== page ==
Final note: this needs a Blu-Ray release. I didn't at all mention the fabulous titular setting. The DVD is decent, but you could definitely see where a bit of work and a hi-definition transfer would bring the movie back to glorious new heights in a home theater setting.

Ichi (2008) - A fun take on the Zatoichi world, this time with a captivating young girl as the new blind swordsman. Not a great movie, but certainly decent. I liked the guy who couldn't draw his sword, though I found the explanation for his condition wanting. The action scenes are well-done, though they aren't in traditional Zatoichi fashion. Zatoichi's scenes were always in real-time, but Ichi slows it down. You get to enjoy the choreography a bit more, I suppose, but there's something to be said for the long single-take action shots in the originals.

Moon (2009) - A really good little sci-fi movie. Sam Rockwell gives several great performances. The movie really makes you care about him, too, which doesn't sound significant, but I suppose that because of the ethical subject matter of the movie it hit me a bit deeper. Definitely worth watching.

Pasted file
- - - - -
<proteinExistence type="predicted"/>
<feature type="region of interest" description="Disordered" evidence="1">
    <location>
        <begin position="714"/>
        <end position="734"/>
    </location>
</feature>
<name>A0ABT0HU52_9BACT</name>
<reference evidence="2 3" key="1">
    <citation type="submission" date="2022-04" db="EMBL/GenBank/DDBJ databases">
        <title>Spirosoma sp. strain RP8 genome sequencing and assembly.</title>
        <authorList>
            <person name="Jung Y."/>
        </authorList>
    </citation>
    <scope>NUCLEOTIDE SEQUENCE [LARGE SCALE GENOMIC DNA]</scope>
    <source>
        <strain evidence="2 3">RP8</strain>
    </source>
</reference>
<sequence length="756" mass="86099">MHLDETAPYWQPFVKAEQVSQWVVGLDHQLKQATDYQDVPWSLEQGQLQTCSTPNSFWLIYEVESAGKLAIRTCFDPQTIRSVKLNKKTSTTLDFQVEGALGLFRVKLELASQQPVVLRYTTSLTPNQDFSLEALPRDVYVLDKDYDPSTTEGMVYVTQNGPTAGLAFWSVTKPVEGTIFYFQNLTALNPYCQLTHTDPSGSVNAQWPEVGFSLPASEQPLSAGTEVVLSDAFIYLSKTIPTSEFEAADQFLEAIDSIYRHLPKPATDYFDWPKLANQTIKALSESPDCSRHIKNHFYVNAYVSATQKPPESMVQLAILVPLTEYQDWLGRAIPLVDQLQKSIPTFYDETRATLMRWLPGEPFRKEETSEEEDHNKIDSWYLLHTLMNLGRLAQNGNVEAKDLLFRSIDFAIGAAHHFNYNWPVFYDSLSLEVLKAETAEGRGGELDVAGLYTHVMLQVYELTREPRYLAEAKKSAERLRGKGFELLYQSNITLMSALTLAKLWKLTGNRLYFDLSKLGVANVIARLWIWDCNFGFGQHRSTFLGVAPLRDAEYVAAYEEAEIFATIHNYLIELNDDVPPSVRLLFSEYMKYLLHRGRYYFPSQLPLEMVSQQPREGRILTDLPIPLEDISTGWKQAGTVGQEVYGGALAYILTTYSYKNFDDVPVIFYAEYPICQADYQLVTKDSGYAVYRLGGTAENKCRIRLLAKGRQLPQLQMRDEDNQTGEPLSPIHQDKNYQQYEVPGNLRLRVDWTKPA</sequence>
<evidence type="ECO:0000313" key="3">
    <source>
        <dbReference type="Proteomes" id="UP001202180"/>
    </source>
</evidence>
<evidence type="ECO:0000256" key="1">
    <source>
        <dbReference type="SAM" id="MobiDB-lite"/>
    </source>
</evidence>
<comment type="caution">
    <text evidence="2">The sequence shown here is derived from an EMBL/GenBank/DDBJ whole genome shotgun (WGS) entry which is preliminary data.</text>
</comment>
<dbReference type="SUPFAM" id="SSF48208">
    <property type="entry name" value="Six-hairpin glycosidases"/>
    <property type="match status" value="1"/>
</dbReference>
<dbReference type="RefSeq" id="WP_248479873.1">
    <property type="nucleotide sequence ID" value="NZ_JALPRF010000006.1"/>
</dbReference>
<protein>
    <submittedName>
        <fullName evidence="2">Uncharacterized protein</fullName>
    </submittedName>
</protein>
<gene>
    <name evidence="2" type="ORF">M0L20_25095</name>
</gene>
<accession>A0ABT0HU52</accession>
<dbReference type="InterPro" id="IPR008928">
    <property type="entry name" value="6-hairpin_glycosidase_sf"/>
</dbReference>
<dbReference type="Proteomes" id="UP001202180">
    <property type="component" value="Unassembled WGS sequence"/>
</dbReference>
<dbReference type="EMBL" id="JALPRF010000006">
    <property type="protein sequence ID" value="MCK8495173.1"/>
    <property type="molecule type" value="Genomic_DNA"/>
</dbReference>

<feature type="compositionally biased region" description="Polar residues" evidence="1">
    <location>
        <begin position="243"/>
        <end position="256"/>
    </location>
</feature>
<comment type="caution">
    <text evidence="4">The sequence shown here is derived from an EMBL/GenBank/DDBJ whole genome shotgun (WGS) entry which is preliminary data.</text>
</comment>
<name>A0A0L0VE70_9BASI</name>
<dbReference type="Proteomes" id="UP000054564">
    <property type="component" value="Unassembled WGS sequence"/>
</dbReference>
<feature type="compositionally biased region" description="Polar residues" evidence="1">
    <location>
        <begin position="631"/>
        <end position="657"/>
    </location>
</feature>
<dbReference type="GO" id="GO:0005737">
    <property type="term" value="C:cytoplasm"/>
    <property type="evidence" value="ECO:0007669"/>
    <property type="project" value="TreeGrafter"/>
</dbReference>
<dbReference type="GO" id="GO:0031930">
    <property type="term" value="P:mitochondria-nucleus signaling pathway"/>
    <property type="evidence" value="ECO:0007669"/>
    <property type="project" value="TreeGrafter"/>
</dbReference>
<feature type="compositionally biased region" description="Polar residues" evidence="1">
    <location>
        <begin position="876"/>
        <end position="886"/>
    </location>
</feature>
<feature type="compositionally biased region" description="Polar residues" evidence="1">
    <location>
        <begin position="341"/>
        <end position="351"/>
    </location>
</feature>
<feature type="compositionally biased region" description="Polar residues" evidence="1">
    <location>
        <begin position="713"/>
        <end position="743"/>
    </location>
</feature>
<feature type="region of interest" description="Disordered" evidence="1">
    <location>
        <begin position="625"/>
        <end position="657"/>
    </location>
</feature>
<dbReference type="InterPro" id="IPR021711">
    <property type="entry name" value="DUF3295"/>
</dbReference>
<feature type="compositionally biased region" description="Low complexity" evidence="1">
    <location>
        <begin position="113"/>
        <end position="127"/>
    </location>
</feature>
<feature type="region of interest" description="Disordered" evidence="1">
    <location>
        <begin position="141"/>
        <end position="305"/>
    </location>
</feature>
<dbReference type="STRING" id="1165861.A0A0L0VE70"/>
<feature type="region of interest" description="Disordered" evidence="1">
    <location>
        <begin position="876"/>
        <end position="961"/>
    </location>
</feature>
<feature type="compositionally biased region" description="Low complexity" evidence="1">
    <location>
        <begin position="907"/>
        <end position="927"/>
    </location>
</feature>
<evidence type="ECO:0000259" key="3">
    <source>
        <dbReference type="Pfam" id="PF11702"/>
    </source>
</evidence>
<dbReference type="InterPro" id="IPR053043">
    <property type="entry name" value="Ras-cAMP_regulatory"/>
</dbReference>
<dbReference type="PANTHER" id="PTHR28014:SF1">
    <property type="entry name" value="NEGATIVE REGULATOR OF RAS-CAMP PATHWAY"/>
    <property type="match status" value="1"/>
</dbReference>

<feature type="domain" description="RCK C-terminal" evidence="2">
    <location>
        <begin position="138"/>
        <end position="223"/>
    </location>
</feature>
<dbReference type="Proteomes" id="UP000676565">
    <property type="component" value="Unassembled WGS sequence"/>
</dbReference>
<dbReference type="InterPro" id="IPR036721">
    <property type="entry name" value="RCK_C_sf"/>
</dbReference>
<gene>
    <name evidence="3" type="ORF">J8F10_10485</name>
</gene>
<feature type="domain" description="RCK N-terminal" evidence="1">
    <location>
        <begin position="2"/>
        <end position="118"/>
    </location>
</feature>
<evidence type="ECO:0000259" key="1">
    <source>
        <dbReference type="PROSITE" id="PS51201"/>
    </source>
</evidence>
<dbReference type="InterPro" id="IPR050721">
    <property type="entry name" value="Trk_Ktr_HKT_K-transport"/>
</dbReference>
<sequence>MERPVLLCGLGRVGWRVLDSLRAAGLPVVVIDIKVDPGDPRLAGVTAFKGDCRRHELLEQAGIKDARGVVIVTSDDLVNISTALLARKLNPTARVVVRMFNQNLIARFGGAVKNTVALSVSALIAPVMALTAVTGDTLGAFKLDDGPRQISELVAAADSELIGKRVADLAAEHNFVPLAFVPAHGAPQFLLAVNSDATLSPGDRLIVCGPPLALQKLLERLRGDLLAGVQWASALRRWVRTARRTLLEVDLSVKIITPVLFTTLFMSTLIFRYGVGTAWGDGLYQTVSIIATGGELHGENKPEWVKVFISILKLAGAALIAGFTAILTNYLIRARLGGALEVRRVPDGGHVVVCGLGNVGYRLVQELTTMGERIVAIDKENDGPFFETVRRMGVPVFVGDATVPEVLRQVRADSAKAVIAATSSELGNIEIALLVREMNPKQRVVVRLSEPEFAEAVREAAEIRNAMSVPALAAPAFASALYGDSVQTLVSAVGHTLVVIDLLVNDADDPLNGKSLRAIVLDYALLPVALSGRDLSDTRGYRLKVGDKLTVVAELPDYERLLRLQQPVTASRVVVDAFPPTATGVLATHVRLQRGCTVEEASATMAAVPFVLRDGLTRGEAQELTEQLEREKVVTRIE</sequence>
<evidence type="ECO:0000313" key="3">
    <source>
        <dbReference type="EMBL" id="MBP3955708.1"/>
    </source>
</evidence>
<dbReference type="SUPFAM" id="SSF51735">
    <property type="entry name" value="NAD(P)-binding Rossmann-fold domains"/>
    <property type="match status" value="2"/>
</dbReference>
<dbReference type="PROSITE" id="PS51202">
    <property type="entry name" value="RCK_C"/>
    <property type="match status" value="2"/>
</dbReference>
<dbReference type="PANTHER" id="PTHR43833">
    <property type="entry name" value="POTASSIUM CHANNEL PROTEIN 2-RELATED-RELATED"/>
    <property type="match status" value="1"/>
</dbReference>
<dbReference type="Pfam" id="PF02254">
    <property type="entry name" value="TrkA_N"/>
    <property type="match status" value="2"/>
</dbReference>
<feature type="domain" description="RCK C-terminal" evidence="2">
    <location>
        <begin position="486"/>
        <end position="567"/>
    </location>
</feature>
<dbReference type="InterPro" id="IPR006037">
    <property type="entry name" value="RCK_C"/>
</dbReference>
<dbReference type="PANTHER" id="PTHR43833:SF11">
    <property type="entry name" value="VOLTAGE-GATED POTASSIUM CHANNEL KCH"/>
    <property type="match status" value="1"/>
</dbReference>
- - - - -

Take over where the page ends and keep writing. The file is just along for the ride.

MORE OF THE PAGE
Mr. Smith Goes to Washington (1939) - Great movie. Boy, I've been on a Capra kick lately. As you'll see below, I finally saw It's A Wonderful Life for the first time. (I know.) And I love his sentiment and morals. It's done so well.

It's A Wonderful Life (1946) - I can't believe I've been missing this my whole life. It really is one of the best movies I've seen. Such a great story, great characters, great message. This is up there on my list now.